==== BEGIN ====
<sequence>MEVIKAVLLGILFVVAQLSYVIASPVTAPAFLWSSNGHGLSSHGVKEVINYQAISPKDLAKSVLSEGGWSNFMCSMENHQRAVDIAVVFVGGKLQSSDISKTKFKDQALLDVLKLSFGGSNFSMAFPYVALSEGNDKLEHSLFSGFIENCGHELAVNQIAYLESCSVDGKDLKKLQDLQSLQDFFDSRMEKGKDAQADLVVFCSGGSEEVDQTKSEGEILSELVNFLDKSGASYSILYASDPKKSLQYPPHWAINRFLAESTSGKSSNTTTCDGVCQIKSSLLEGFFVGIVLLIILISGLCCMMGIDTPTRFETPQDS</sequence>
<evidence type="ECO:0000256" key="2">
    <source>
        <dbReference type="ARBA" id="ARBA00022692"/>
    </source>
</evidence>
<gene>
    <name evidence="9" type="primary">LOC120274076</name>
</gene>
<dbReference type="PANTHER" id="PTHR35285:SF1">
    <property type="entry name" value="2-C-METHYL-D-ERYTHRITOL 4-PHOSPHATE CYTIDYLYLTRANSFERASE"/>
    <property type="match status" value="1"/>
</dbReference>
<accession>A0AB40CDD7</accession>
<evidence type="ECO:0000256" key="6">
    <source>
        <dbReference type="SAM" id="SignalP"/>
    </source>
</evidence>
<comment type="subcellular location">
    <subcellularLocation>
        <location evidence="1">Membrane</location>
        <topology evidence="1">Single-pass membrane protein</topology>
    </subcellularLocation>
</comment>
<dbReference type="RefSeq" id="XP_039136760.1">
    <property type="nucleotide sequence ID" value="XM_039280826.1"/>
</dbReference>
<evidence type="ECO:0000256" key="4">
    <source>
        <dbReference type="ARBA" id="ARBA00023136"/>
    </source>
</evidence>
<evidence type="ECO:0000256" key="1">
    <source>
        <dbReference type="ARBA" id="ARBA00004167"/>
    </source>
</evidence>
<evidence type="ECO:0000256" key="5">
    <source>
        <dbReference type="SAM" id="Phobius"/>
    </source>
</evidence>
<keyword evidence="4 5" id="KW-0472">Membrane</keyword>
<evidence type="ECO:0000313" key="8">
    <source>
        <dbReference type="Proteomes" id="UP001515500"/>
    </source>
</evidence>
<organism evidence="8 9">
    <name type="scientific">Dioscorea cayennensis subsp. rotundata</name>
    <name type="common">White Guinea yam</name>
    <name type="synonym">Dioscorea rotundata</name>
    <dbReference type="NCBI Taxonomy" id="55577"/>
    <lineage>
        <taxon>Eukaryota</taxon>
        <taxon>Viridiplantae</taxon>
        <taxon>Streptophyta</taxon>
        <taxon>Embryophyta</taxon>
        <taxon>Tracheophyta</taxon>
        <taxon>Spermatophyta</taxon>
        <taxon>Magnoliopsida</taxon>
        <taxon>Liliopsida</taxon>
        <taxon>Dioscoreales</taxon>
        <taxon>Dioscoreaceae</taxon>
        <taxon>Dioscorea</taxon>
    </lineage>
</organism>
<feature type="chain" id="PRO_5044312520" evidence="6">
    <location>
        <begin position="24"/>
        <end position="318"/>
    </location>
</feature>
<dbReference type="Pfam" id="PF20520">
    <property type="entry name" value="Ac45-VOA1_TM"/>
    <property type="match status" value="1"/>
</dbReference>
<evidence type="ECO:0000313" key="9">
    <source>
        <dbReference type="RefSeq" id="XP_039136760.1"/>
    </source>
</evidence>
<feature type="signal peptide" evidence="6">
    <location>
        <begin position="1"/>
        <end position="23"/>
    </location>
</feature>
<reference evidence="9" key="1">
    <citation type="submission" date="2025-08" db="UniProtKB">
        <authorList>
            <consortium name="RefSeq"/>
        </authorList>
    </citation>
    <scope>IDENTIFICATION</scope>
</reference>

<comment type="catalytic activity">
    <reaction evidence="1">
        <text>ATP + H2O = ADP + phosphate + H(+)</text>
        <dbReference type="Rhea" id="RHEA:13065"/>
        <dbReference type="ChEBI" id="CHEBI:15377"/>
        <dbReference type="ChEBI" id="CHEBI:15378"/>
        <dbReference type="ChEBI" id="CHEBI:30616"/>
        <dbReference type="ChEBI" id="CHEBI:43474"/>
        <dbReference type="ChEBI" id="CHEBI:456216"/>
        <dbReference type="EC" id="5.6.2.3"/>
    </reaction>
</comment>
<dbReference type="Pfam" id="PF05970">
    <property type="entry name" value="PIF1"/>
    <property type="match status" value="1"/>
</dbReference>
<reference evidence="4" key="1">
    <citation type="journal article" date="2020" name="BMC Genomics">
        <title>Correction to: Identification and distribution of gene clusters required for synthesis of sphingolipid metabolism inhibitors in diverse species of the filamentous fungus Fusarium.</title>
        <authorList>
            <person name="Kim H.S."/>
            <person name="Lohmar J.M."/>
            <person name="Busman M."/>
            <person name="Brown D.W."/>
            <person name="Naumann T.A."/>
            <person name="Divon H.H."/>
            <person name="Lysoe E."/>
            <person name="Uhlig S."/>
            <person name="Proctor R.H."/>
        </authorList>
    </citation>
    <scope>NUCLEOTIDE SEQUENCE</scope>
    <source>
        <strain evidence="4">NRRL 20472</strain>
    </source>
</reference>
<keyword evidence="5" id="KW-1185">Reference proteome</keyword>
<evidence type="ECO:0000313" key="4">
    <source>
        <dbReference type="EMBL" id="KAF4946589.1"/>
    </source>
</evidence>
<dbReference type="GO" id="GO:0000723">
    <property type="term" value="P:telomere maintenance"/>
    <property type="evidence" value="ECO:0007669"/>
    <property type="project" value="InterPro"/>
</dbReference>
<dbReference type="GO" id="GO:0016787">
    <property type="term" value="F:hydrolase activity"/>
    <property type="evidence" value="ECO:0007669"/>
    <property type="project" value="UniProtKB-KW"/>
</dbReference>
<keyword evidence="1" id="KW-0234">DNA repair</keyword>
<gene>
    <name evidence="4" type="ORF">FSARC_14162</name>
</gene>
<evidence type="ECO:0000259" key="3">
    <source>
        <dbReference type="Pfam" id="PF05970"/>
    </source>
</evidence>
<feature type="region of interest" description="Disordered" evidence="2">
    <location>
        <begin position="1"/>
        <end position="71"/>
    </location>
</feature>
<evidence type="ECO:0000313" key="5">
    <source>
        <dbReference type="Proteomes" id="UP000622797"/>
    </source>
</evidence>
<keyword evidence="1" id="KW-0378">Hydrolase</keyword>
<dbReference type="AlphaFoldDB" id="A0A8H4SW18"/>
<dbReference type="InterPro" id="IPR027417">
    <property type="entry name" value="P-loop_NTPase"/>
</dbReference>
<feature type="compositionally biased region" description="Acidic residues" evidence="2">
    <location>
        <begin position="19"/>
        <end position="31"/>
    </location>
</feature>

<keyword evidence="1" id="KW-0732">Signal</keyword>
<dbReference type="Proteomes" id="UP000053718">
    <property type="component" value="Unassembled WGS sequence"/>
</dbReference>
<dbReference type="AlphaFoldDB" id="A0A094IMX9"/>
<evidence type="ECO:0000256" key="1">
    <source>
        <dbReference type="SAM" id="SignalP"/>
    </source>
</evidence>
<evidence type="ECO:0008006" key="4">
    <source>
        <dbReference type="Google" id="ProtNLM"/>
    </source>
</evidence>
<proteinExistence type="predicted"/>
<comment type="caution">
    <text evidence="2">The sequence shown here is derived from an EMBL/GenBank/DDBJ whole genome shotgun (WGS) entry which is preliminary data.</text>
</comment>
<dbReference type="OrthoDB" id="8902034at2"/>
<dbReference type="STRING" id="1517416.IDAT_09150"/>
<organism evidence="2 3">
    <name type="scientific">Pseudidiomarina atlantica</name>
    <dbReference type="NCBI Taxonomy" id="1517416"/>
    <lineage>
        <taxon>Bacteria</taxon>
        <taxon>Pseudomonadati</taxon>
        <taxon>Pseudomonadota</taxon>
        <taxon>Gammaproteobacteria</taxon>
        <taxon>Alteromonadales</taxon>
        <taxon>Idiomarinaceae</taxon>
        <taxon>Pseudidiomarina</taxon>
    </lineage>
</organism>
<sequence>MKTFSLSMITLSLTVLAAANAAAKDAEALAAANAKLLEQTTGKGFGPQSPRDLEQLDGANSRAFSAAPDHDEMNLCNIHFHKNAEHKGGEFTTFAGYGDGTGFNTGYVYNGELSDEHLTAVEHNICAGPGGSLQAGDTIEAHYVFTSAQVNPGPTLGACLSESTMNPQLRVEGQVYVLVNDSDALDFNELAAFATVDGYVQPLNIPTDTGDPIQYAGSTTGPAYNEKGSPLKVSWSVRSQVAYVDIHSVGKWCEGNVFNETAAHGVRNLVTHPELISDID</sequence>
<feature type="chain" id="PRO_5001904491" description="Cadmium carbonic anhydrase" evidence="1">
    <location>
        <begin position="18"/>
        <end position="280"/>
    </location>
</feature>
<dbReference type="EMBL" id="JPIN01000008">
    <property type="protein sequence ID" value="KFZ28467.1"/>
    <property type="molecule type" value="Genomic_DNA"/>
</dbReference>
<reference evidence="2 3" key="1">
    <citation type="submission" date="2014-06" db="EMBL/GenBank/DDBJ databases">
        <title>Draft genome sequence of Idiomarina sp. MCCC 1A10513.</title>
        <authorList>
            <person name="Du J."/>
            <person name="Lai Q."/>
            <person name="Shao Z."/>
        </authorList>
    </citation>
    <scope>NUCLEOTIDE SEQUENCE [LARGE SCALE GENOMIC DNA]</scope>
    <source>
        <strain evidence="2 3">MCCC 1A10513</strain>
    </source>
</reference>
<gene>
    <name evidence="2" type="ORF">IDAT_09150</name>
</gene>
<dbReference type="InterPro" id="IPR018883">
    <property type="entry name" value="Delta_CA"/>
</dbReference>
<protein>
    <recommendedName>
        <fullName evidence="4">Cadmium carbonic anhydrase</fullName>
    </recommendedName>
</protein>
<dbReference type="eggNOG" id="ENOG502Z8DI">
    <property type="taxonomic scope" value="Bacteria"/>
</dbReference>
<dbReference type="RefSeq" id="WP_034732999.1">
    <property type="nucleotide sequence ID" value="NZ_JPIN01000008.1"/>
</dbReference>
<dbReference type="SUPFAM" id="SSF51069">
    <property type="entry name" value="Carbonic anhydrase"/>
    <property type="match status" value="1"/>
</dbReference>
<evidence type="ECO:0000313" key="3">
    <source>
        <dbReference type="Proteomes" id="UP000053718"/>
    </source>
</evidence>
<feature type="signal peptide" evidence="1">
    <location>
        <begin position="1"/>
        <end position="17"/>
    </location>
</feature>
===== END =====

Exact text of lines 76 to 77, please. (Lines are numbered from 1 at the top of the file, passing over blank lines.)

    <property type="entry name" value="Ac45-VOA1_TM"/>
    <property type="match status" value="1"/>